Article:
Who Is Mikao Usui And The 3 Things You Have To Know About Him
He was born on August 15, 1865, in the Yamagata region in Japan. His family was of Buddhist traditions and lived there for 11 generations.
Mikao Usui was sent to a Buddhist monastery to start his education from a very young age (around 4 years old). There he took quite a lot of interest in psychology, medicine and various religions from around the world.
Before Japan’s rough period of isolation from the western world, Mikao Usui managed to travel to Europe, America, and China and learned about western cultures and civilizations.
After spending his years in the turmoil of Japanese society, Mikao Usui went for higher education. It is believed he became fluent in English, Chinese and Sanskrit, took an interest in philosophy, western medicine, and theology. He also became a doctor in Japanese literature.
During his life, he had many professions such as Private Secretary, Postmaster General, missionary, reporter, office worker, and others.
Mikao Usui married Sadako Suzuki and had two children: Fuji and Toshiko.
Usui had 3 siblings: two brothers, Sanya who became a doctor, and Kuniji who became a policeman, and a sister, Tsuru.
The whole family’s ashes are buried at the Saihoji Temple in Kyoto.
The Spiritual Path
The story goes that around the year 1900, Mikao Usui had a near-death experience becoming very ill during an epidemic. This had a life-changing effect and made him reflect upon his life.
He started studying esoteric Buddhist holistic healing and he became interested in the teachings of spiritual healers.
Later on, he became a Shingon Buddhist at the advice of a priest, who saw in him the immense potential and accepted him as a student.
Unfortunately, this led to his expulsion from his family as they would not agree with this new path.
But this didn’t stop Mikao Usui from pursuing his dream in finding a higher spiritual path.
Contrary to some beliefs that Mrs. Hawayo Takata constructed a story that Mikao Usui desired to find the Christic healing ways and that he was inspired by the Bible, Dr. Usui wanted to find and understand the higher stage of consciousness that we are all able to achieve.
Therefore, at the advice of his teacher and fellow monks he went on a spiritual quest on Mount Kurama, a place of significant spiritual past, for the Japanese people.
The 21 Days on Kurama Mountain
His purpose was to achieve ”Satori” – which translates as “enlightenment”. Usui was aware that such a quest is not going to be easy, so he started a long ritual of fasting, meditation, and prayer.
After a long and tiring 21 days, he fell into a deep meditative state. It was then when he received a strong beam of bright, white light, shining directly on his head. He also had a vision of the Reiki symbols and how to channel the light through them.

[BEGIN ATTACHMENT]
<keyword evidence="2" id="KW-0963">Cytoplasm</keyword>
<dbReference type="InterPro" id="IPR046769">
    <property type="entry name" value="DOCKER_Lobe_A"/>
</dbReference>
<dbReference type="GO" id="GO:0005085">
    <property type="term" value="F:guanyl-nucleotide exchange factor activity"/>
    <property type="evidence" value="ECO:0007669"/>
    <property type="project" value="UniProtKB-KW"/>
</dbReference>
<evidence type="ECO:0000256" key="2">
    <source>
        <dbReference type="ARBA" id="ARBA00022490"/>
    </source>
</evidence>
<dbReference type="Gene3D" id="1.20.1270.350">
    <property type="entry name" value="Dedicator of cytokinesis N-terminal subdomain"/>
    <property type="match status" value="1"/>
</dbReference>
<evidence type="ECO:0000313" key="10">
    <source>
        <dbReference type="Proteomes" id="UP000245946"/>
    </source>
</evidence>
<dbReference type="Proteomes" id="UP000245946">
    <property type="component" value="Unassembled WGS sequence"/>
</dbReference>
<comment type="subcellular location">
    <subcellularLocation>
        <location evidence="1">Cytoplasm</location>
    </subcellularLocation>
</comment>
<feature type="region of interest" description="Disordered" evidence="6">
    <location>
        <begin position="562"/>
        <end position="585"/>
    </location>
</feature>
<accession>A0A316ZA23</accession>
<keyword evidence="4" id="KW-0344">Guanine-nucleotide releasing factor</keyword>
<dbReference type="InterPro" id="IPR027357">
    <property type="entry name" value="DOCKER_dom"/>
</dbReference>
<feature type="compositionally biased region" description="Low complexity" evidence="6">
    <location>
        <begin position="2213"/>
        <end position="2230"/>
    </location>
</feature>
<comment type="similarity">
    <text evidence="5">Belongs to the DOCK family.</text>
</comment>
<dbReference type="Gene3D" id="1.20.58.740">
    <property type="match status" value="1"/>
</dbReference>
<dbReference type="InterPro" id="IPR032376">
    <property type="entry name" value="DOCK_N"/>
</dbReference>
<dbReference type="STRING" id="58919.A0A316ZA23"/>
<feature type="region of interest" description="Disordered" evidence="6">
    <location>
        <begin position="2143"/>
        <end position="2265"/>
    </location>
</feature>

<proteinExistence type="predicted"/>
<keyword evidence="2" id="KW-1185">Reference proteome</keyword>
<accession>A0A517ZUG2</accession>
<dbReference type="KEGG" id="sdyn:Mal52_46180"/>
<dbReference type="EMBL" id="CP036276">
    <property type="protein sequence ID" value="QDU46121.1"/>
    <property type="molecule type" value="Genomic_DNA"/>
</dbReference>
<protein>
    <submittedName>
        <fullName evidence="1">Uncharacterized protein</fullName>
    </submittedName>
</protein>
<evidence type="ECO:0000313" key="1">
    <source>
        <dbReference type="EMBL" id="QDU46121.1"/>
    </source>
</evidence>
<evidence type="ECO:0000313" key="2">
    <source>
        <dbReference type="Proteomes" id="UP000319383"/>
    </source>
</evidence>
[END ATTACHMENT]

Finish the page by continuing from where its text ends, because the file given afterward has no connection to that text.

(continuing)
He started having a sudden feeling of awakening and excitement and went down the mountain. He was eager to share his experience with his teacher and fellow priests.
The story goes that while ascending from the mountain, he stubbed his toe on a rock and fell. He placed his hand over his toe and the healing energy began flowing from his hands. (read more about Reiki hand positions)
The pain went away and he was healed.
Usui was amazed by this and he realized that apart from the strong “enlightenment” feeling, he gained the ability to heal.
That is when he had an epiphany: his life purpose was achieved; he now had to heal others and teach them what he has learned.
Spreading The Word
He went to help people in need from the nearby villages, all the way up to Tokyo. There he eventually started a healing society named: Usui Reiki Rhoyo Gakkai (Usui Reiki Healing Method Society).
In 1923 there was a great earthquake that struck Tokyo and Yokohama with a 7.9 on the Richter Scale. Unfortunately, over 140.000 people died. Many were killed in the fires that started due to the massive earthquake.
Mikao Usui and his students gave as much healing as possible during that time. Usui Sensei received an honorary award from the Emperor for his great help.
Because of the consequences of this disaster, Usui opened at one point an even larger clinic in Nakano, Tokyo. Having amazing results, his reputation spread all over the country. This led to initiating more than 2000 students in his lifetime.
Out of these, 20 were considered “Shihan” – Masters/Teachers of Reiki. Cujiro Hayashi was one of them. He would later become Grand Master. This is different from the Reiki Grand Master system which emerged later as an extension of Usui.
The 5 Reiki Principles Developed by Usui Sensei
During this time Mikao Usui developed the Reiki levels (Shoden, Okuden, and Shinpiden) and helping techniques such as “Byosen” – Scanning, “Gassho” – praying position and others.
These provided the student with a gradual, secure and linear progress, without overflowing one’s mind and life.
For Reiki Masters to pass on initiations (attunements) easier, Usui Sensei developed a formal practice called “Reiju Kai” through which the student receives a full Reiki level.
He cultivated the five admonitions recommended by Emperor Meiji, which later became known as the Reiki principles:
- Just for today, I am grateful;
- Just for today, I am happy;
- Just for today, I am at peace;
- Just for today, I work honestly;